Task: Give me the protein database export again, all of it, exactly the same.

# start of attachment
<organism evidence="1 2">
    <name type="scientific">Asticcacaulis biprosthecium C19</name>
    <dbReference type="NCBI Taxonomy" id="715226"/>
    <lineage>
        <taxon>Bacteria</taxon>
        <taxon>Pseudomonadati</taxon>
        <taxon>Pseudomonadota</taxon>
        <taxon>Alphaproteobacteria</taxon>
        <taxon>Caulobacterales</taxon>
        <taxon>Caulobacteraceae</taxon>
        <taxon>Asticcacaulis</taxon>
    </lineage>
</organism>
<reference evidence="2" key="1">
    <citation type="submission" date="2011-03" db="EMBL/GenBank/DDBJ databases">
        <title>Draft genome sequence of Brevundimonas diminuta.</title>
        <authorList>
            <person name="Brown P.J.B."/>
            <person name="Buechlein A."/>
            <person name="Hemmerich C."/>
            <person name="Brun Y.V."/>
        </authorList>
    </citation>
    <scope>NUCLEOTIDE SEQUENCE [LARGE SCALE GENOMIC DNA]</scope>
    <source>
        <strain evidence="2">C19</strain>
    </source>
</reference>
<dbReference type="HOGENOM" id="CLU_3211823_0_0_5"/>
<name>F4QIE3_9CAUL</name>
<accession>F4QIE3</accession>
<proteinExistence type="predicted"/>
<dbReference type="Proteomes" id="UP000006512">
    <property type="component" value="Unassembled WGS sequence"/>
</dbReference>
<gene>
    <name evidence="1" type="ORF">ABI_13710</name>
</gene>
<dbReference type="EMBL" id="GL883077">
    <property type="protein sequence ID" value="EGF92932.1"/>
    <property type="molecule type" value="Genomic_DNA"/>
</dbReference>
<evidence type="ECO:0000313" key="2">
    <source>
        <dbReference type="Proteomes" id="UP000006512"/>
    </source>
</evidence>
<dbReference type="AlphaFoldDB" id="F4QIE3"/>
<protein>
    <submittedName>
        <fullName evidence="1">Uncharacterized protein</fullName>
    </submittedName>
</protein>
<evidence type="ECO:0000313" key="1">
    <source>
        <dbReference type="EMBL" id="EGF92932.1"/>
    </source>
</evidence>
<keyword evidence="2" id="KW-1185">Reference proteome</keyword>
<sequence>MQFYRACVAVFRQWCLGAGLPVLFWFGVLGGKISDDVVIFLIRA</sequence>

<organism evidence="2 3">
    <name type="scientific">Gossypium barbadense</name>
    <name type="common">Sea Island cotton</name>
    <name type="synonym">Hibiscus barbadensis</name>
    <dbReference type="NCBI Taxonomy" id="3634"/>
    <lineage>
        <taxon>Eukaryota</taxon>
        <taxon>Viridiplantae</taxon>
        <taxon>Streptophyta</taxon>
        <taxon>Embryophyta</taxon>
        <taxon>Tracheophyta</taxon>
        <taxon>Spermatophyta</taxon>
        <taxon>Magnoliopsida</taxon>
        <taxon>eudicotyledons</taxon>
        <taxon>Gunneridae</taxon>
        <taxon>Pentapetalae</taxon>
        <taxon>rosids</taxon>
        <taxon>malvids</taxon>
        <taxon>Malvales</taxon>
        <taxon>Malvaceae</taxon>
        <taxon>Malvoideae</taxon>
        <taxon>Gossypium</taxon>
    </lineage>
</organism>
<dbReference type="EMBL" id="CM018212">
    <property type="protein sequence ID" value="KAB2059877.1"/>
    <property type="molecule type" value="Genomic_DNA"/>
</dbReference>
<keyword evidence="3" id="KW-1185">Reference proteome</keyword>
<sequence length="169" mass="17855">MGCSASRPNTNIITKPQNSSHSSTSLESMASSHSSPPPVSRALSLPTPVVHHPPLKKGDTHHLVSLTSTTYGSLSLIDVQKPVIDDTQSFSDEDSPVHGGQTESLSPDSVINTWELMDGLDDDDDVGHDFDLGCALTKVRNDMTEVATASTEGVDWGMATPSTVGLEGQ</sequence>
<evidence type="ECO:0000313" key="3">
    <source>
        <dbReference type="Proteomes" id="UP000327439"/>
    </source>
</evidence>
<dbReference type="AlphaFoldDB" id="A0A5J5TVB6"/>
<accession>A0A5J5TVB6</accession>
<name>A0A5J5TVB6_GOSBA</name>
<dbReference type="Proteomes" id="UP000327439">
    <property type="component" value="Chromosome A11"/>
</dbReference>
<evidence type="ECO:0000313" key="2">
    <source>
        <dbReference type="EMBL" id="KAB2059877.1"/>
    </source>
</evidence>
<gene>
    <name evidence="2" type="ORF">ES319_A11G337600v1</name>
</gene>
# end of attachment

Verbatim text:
<organism evidence="1 2">
    <name type="scientific">Asticcacaulis biprosthecium C19</name>
    <dbReference type="NCBI Taxonomy" id="715226"/>
    <lineage>
        <taxon>Bacteria</taxon>
        <taxon>Pseudomonadati</taxon>
        <taxon>Pseudomonadota</taxon>
        <taxon>Alphaproteobacteria</taxon>
        <taxon>Caulobacterales</taxon>
        <taxon>Caulobacteraceae</taxon>
        <taxon>Asticcacaulis</taxon>
    </lineage>
</organism>
<reference evidence="2" key="1">
    <citation type="submission" date="2011-03" db="EMBL/GenBank/DDBJ databases">
        <title>Draft genome sequence of Brevundimonas diminuta.</title>
        <authorList>
            <person name="Brown P.J.B."/>
            <person name="Buechlein A."/>
            <person name="Hemmerich C."/>
            <person name="Brun Y.V."/>
        </authorList>
    </citation>
    <scope>NUCLEOTIDE SEQUENCE [LARGE SCALE GENOMIC DNA]</scope>
    <source>
        <strain evidence="2">C19</strain>
    </source>
</reference>
<dbReference type="HOGENOM" id="CLU_3211823_0_0_5"/>
<name>F4QIE3_9CAUL</name>
<accession>F4QIE3</accession>
<proteinExistence type="predicted"/>
<dbReference type="Proteomes" id="UP000006512">
    <property type="component" value="Unassembled WGS sequence"/>
</dbReference>
<gene>
    <name evidence="1" type="ORF">ABI_13710</name>
</gene>
<dbReference type="EMBL" id="GL883077">
    <property type="protein sequence ID" value="EGF92932.1"/>
    <property type="molecule type" value="Genomic_DNA"/>
</dbReference>
<evidence type="ECO:0000313" key="2">
    <source>
        <dbReference type="Proteomes" id="UP000006512"/>
    </source>
</evidence>
<dbReference type="AlphaFoldDB" id="F4QIE3"/>
<protein>
    <submittedName>
        <fullName evidence="1">Uncharacterized protein</fullName>
    </submittedName>
</protein>
<evidence type="ECO:0000313" key="1">
    <source>
        <dbReference type="EMBL" id="EGF92932.1"/>
    </source>
</evidence>
<keyword evidence="2" id="KW-1185">Reference proteome</keyword>
<sequence>MQFYRACVAVFRQWCLGAGLPVLFWFGVLGGKISDDVVIFLIRA</sequence>

<organism evidence="2 3">
    <name type="scientific">Gossypium barbadense</name>
    <name type="common">Sea Island cotton</name>
    <name type="synonym">Hibiscus barbadensis</name>
    <dbReference type="NCBI Taxonomy" id="3634"/>
    <lineage>
        <taxon>Eukaryota</taxon>
        <taxon>Viridiplantae</taxon>
        <taxon>Streptophyta</taxon>
        <taxon>Embryophyta</taxon>
        <taxon>Tracheophyta</taxon>
        <taxon>Spermatophyta</taxon>
        <taxon>Magnoliopsida</taxon>
        <taxon>eudicotyledons</taxon>
        <taxon>Gunneridae</taxon>
        <taxon>Pentapetalae</taxon>
        <taxon>rosids</taxon>
        <taxon>malvids</taxon>
        <taxon>Malvales</taxon>
        <taxon>Malvaceae</taxon>
        <taxon>Malvoideae</taxon>
        <taxon>Gossypium</taxon>
    </lineage>
</organism>
<dbReference type="EMBL" id="CM018212">
    <property type="protein sequence ID" value="KAB2059877.1"/>
    <property type="molecule type" value="Genomic_DNA"/>
</dbReference>
<keyword evidence="3" id="KW-1185">Reference proteome</keyword>
<sequence length="169" mass="17855">MGCSASRPNTNIITKPQNSSHSSTSLESMASSHSSPPPVSRALSLPTPVVHHPPLKKGDTHHLVSLTSTTYGSLSLIDVQKPVIDDTQSFSDEDSPVHGGQTESLSPDSVINTWELMDGLDDDDDVGHDFDLGCALTKVRNDMTEVATASTEGVDWGMATPSTVGLEGQ</sequence>
<evidence type="ECO:0000313" key="3">
    <source>
        <dbReference type="Proteomes" id="UP000327439"/>
    </source>
</evidence>
<dbReference type="AlphaFoldDB" id="A0A5J5TVB6"/>
<accession>A0A5J5TVB6</accession>
<name>A0A5J5TVB6_GOSBA</name>
<dbReference type="Proteomes" id="UP000327439">
    <property type="component" value="Chromosome A11"/>
</dbReference>
<evidence type="ECO:0000313" key="2">
    <source>
        <dbReference type="EMBL" id="KAB2059877.1"/>
    </source>
</evidence>
<gene>
    <name evidence="2" type="ORF">ES319_A11G337600v1</name>
</gene>